Armenian community in Canada gives a wide welcome to refugees

By Debra Black
The Star

The Armenian community of Toronto is opening its arms to Syrian refugees.

With the help of the Armenian Community Centre, a government-sanctioned sponsorship agency, community members over the past two years have filed applications to co-sponsor about 2,500 Armenian-Syrians who fled Syria because of mounting violence. Some 1,300 have already been approved, and about 300 have been welcomed this year.

According to Citizenship and Immigration’s map of approved sponsorships, as of Nov. 24, about 2,600 Syrian refugees are waiting to come to the GTA. Willowdale — where there is a concentration of people of Armenian heritage — is expected to receive about 1,079 of those. In the initial wave, sponsors from downtown Toronto will receive a further 1,326. Mississauga sponsors will get 68, Thornhill 33, North York 23, Etobicoke18, Oakville seven and Oshawa five.

Citizenship and Immigration says about 4,511 files of privately sponsored refugees outside Quebec are currently being processed.

Some 74 people have arrived since Nov. 4. But Ottawa has said it will resettle 25,000 Syrian refugees across the country by the end of February — no easy task, given the logistics of screening, processing and transporting the families here.

The exodus from Syria has been described as the worst humanitarian crisis since the Second World War, with more than 4 million Syrians fleeing violence in their homeland and seeking refuge in neighbouring Lebanon, Jordan and Turkey. A further 7 million Syrians have been displaced internally.

Apkar Mirakian, who is in charge of the Armenian Community Centre’s resettlement program, says applications continue to flood the office, many for friends or extended family members currently living in Jordan or Lebanon.

Besides processing applications, the centre has set up a committee to aid sponsors in finding accommodation, clothing and furniture for the new arrivals. The local Armenian private school has agreed to waive tuition for all children for their first year, said Mirakian.

The centre is also networking now to find potential jobs for refugees, to help them get on their feet as soon as possible. “We’re reaching out to Armenian businessmen,” said Mirakian. “We’ve gone to Mideastern supermarkets. Loblaws is hiring in their warehouse in Ajax.”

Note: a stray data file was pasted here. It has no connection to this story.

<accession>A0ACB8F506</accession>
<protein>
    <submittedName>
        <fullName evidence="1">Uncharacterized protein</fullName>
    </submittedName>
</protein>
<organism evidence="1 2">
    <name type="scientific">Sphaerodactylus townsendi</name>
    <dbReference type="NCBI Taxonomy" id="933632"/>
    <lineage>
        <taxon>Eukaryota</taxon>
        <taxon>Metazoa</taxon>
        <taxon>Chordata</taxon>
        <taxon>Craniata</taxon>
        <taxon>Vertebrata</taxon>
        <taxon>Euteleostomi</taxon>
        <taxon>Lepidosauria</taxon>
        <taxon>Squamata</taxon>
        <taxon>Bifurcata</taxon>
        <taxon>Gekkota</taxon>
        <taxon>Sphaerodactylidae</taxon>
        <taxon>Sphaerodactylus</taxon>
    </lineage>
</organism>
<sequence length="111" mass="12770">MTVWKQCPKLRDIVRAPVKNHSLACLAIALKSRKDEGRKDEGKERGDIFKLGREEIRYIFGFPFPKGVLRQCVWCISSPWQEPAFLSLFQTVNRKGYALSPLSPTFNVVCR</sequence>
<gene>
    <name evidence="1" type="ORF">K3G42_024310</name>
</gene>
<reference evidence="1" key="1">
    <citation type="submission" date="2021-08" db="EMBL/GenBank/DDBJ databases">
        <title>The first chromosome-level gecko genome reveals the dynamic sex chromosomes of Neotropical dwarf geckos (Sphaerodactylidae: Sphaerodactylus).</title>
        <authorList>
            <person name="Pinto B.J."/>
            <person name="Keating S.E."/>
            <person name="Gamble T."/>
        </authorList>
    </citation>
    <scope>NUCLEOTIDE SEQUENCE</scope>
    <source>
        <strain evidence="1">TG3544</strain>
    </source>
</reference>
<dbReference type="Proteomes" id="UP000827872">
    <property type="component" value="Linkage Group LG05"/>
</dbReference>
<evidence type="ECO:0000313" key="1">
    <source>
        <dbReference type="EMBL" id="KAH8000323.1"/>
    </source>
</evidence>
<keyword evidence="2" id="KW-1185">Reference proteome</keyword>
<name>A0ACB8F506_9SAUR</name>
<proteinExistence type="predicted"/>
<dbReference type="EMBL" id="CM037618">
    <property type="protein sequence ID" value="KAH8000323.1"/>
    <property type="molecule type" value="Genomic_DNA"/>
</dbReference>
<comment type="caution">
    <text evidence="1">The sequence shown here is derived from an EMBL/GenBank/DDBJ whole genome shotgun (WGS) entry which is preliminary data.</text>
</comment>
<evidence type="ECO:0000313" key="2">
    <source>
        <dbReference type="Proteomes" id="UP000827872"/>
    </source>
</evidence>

Just when the bulk of this wave of Syrian-Armenian refugees will arrive is uncertain, Mirakian said. Resettling them can be stressful, he acknowledged.

“It’s very tiring, but it’s rewarding. At night you go home and say you’ve done something good today.”

For Greg Ghitilian, a community sponsor of two Syrian refugee families, says that for Armenians there is a deeper meaning behind this act of humanity. “My dad and his family had been refugees in 1915 to 1920,” and they fled to Syria from Turkey (which he describes as western Armenia). “Syrians accepted us, as Christians, and the Syrians are now in the same predicament. They are in neighbouring countries, with the kids… It’s heartbreaking.”

The Maksoudlian family, who arrived from Beirut in August, and the Nersesian family, who came in September, both stayed at first with Ghitilian’s family in their Markham home. Now, they’re on their own, with visits and occasional assistance from Ghitilian and his family as they transition to a new life in Canada.

The centre’s settlement program has been successful, he believes, because so many want to “pay it forward.” Everyone wants to help out, he says, pointing to the enthusiasm of friends and neighbours who contributed furniture and clothing as he waited for the families he sponsored to arrive. He received so much he had to use part of his garage to store everything.

“You have to rely on the larger community to pull off something like this.”

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